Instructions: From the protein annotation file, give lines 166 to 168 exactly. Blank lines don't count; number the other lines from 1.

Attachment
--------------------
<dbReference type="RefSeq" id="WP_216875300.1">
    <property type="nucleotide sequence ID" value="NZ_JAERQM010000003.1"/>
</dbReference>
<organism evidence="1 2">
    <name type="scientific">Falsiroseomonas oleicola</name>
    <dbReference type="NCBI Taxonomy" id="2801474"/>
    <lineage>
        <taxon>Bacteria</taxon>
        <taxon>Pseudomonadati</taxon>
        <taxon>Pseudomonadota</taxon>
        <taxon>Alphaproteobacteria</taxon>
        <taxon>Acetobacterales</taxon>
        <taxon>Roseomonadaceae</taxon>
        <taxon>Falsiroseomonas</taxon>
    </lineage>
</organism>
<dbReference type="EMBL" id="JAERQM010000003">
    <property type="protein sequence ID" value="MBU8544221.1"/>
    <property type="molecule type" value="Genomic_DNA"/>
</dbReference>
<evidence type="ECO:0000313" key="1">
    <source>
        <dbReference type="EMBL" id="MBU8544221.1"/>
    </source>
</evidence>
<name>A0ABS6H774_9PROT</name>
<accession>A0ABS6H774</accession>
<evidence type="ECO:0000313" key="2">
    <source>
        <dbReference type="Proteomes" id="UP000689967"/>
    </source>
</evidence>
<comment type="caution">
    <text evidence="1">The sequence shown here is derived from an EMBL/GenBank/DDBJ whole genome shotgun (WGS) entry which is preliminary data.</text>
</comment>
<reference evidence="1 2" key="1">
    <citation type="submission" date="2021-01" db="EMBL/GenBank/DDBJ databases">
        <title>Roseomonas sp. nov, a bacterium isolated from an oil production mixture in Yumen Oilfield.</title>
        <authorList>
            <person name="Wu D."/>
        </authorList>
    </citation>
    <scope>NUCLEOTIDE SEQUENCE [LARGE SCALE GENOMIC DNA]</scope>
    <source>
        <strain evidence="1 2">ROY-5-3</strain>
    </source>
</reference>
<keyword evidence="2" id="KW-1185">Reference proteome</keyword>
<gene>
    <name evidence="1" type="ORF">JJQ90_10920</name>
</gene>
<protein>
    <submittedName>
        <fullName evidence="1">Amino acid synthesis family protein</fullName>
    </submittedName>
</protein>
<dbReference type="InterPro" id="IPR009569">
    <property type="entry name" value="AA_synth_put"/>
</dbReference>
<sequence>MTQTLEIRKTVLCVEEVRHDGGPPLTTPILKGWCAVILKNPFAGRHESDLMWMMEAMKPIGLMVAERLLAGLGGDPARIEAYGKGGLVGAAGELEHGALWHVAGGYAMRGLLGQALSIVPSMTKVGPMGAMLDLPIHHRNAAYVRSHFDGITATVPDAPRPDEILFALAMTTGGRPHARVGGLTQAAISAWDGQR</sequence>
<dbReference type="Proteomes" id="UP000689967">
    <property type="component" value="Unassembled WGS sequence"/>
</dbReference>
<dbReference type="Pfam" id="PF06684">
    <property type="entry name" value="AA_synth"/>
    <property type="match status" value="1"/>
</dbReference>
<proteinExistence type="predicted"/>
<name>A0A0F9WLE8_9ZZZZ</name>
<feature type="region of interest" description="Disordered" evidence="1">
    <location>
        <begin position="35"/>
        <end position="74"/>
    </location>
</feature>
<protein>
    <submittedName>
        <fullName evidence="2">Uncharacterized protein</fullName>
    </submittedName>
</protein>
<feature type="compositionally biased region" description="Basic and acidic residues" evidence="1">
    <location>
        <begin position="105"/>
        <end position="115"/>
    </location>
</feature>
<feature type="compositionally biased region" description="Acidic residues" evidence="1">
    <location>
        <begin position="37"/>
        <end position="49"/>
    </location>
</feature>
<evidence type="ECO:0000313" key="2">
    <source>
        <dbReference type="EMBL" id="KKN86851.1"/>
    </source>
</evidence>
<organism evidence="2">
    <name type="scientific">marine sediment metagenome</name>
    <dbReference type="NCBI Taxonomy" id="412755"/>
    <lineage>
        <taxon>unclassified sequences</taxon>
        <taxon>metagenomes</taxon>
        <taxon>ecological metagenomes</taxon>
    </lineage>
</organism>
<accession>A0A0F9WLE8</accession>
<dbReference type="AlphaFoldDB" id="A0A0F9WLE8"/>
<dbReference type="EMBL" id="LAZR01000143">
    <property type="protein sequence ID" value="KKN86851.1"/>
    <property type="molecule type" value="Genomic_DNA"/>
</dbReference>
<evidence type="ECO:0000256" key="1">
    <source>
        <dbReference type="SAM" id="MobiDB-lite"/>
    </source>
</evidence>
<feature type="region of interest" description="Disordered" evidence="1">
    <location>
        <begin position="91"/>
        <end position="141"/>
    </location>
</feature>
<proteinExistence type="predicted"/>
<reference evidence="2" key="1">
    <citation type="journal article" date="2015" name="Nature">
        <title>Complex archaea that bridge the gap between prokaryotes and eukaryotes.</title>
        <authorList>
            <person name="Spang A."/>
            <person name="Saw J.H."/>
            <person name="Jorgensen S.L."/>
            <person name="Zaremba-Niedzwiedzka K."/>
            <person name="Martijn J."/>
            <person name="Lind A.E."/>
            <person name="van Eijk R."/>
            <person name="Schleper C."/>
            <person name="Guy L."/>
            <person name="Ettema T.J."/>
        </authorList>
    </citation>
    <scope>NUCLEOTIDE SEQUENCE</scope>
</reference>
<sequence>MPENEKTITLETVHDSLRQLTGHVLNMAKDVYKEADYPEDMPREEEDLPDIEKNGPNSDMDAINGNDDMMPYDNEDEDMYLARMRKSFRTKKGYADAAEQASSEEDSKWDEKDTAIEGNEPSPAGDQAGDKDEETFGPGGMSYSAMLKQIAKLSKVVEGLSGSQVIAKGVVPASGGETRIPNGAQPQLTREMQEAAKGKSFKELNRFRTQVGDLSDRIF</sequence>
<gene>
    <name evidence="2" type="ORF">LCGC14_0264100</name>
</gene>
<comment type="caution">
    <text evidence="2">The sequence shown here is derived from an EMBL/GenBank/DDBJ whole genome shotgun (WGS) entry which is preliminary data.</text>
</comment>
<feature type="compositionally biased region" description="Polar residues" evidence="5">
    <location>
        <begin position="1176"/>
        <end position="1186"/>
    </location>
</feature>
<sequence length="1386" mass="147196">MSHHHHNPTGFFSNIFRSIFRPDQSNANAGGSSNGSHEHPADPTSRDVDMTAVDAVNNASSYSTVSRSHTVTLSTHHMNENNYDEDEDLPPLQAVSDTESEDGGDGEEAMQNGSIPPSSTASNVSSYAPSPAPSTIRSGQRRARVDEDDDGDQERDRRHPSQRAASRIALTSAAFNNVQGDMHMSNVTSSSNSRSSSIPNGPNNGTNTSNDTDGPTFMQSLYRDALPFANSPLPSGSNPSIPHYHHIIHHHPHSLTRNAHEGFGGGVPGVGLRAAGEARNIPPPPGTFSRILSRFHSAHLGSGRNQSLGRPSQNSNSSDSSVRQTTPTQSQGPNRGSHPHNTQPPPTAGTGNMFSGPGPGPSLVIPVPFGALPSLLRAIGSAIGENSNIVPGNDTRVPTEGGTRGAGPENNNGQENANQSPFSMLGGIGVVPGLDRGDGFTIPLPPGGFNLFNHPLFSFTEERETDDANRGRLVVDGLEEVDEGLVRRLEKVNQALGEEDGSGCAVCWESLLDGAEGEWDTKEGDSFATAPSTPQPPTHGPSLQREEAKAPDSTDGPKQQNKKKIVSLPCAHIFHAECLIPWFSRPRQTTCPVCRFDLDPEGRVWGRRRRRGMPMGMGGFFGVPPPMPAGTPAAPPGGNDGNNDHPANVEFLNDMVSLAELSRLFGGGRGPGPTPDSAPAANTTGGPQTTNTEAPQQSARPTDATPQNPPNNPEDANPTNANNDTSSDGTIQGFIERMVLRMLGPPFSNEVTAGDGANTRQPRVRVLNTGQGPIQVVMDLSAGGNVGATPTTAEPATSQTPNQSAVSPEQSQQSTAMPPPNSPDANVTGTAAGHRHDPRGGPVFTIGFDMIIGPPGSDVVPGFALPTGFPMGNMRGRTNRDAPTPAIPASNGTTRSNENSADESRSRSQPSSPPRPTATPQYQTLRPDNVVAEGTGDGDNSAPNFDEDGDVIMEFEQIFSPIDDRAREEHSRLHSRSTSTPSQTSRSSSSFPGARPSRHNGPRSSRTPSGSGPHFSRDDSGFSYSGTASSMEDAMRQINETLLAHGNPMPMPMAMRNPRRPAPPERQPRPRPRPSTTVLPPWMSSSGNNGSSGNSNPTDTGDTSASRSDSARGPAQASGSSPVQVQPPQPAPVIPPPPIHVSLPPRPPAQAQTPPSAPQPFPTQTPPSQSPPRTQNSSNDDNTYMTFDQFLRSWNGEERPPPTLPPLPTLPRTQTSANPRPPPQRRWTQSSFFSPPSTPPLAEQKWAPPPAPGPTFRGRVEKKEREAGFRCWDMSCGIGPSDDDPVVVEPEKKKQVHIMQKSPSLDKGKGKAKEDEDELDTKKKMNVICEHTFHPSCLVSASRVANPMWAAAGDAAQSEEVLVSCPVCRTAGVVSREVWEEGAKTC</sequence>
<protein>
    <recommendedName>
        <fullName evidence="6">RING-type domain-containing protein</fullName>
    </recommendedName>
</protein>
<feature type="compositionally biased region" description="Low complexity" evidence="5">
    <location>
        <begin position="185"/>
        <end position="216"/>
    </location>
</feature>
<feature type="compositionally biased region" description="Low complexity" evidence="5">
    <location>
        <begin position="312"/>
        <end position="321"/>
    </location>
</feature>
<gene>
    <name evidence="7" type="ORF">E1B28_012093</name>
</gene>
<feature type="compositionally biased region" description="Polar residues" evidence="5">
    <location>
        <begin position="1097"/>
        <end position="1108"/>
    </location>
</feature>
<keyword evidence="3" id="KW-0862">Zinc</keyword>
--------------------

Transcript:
    </location>
</feature>
<feature type="compositionally biased region" description="Low complexity" evidence="5">